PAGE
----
Roseate spoonbills can be identified by their name alone. Creative huh? If you are still having a hard time understanding, they are pointed out by their rosy color appearance and spoon-like bills. As a Merritt Island, Fla. resident, you probably have come across them very often. According to Audubon, they are habituated in marshes, ponds, wetlands, and forested swamps. Populations are not only distributed on the southern half of Florida, but are also found in Mexico, Central America, and South America.
Roseate spoonbills mainly feed on fish, crustaceans, and insects. Their coloration is obtained by the crustaceans that they consume. They eat by standing on shallow water and plunging their heads in with their beaks forward. Their beaks then snap around their pray immediately.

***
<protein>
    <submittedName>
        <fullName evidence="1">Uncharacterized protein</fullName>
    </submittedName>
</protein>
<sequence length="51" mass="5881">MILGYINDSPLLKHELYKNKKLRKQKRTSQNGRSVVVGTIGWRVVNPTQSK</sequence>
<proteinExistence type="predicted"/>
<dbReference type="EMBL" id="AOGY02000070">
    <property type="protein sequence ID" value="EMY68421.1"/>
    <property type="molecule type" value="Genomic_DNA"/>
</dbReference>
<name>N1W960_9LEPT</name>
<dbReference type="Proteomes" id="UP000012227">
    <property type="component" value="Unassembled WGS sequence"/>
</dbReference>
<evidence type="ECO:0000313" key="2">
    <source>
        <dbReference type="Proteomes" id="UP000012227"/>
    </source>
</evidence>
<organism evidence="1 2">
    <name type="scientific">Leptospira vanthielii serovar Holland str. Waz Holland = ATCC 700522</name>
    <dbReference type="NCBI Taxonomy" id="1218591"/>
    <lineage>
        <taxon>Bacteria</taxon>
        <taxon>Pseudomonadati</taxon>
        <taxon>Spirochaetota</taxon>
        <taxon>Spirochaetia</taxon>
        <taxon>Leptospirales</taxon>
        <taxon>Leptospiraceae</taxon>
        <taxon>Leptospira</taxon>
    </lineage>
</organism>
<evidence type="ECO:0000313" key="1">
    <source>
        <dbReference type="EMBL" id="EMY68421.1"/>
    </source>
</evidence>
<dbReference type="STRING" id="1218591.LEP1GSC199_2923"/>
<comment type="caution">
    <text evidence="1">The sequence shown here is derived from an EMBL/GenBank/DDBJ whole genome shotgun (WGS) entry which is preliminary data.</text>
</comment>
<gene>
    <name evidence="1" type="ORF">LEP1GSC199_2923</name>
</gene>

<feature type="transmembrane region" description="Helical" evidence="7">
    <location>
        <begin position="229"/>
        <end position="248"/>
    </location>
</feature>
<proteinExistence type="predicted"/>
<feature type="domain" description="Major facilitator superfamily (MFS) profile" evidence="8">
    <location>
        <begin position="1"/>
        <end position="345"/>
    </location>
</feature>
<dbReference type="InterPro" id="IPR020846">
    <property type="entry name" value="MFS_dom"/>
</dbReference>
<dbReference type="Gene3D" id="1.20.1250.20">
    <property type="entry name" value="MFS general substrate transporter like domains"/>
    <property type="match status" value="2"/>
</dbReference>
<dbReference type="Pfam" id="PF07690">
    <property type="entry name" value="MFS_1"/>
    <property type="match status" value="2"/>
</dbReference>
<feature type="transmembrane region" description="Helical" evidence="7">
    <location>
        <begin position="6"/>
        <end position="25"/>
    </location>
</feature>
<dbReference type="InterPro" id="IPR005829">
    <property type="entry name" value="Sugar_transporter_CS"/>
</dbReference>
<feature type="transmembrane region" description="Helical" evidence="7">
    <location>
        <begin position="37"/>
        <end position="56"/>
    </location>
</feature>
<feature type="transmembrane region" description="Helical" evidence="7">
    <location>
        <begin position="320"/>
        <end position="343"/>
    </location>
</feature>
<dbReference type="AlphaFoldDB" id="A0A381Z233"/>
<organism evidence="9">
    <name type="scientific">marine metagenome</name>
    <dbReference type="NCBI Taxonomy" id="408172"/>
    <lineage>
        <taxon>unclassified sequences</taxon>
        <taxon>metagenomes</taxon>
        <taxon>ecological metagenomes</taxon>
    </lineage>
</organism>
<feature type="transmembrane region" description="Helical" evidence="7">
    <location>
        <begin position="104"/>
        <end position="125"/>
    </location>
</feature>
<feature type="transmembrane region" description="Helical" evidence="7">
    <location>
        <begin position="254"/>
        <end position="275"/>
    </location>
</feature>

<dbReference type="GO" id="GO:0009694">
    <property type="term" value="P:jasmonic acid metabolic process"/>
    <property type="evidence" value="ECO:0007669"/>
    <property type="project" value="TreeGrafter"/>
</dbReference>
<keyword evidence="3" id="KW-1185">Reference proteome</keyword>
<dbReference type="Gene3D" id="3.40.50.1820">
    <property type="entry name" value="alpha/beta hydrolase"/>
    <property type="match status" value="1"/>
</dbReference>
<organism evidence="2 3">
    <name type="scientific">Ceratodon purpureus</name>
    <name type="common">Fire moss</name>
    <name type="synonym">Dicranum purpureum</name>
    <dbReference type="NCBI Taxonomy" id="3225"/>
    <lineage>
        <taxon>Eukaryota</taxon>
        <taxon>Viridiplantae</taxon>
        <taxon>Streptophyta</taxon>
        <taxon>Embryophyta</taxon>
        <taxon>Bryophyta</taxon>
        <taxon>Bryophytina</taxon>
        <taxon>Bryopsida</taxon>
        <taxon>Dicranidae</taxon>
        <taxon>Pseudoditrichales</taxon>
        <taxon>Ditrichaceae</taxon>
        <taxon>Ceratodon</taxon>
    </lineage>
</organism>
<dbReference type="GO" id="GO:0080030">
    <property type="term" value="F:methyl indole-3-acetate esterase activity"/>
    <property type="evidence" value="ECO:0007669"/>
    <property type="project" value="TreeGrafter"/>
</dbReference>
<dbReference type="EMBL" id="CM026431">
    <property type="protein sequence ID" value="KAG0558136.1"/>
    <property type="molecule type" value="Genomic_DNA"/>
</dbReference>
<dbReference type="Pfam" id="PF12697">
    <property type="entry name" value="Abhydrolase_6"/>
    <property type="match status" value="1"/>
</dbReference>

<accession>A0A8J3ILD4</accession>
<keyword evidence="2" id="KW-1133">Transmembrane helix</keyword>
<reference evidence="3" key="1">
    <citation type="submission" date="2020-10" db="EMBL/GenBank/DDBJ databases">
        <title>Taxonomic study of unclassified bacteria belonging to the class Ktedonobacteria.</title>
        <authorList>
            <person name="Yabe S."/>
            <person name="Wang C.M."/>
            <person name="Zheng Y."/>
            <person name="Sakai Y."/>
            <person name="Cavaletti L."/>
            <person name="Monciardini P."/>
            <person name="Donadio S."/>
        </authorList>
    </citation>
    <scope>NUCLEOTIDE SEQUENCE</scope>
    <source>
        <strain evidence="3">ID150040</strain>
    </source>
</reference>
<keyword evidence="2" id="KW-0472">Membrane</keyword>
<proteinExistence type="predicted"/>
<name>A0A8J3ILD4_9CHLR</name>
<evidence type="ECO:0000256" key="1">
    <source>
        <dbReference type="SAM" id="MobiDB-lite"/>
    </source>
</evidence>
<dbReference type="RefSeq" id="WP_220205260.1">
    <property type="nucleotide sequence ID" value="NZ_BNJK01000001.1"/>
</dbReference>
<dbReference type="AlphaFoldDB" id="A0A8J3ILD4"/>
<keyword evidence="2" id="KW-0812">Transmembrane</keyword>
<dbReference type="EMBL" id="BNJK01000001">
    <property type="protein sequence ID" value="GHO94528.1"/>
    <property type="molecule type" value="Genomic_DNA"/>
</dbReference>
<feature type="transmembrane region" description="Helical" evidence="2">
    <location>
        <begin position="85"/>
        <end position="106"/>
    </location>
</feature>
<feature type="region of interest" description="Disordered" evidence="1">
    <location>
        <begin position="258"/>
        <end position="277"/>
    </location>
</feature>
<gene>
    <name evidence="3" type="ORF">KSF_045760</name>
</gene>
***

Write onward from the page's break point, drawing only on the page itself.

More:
Breeding season for roseate spoonbills begin around December and end on June the latest. When a female finds a pair, she begins to construct her nest with materials that the male gives her. Both parents alternate their responsibility in caring for the clutch, which includes an average of three eggs. Once eggs are hatched, both mother and father continue their job in feeding and brooding. When eight weeks have passed, the young are ready to fly and be on their own.